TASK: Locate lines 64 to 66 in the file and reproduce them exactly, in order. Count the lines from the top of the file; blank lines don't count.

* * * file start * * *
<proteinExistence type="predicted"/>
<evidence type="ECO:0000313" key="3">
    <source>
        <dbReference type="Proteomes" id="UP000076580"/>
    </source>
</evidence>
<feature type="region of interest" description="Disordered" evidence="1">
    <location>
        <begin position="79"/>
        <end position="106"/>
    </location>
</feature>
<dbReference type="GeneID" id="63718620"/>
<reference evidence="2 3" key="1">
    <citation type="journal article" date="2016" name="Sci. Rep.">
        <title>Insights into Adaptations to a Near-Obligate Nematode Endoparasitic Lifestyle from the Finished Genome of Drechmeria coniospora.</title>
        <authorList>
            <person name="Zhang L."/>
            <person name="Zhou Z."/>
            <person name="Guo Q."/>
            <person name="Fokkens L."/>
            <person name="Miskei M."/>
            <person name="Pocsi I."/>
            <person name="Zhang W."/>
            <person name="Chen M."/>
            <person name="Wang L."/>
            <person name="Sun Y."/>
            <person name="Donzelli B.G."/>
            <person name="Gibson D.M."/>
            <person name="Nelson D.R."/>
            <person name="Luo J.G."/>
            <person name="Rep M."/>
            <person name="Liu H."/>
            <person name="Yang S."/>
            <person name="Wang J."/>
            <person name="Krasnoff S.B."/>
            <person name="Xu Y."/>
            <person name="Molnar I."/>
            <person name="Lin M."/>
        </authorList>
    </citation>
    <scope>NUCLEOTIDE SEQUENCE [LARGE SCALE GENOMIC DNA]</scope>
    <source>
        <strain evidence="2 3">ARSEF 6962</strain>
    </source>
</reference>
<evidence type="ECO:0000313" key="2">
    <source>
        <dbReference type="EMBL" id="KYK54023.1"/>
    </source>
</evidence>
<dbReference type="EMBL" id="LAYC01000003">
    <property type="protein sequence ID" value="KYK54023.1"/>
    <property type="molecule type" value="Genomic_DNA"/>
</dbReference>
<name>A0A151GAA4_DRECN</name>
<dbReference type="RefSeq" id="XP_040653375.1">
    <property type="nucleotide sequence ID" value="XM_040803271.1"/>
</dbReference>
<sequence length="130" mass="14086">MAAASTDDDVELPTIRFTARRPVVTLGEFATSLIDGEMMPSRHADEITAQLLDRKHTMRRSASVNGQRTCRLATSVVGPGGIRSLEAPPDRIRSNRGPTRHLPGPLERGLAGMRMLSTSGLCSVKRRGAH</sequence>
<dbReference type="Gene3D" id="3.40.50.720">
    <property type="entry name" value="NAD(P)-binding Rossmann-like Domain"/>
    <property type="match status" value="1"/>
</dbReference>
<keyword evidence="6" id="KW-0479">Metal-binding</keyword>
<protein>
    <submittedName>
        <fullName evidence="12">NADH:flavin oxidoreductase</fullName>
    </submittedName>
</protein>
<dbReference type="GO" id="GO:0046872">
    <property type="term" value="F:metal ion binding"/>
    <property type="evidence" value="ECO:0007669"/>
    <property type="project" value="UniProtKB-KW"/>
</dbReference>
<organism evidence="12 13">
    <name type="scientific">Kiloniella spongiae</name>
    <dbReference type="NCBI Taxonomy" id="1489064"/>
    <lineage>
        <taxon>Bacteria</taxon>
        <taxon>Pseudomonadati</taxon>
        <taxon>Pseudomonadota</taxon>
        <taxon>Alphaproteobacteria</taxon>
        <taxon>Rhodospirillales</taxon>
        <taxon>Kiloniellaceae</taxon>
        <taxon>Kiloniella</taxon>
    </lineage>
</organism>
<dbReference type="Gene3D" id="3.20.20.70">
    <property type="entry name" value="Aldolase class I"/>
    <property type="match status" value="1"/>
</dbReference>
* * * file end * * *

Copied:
</dbReference>
<keyword evidence="6" id="KW-0479">Metal-binding</keyword>
<protein>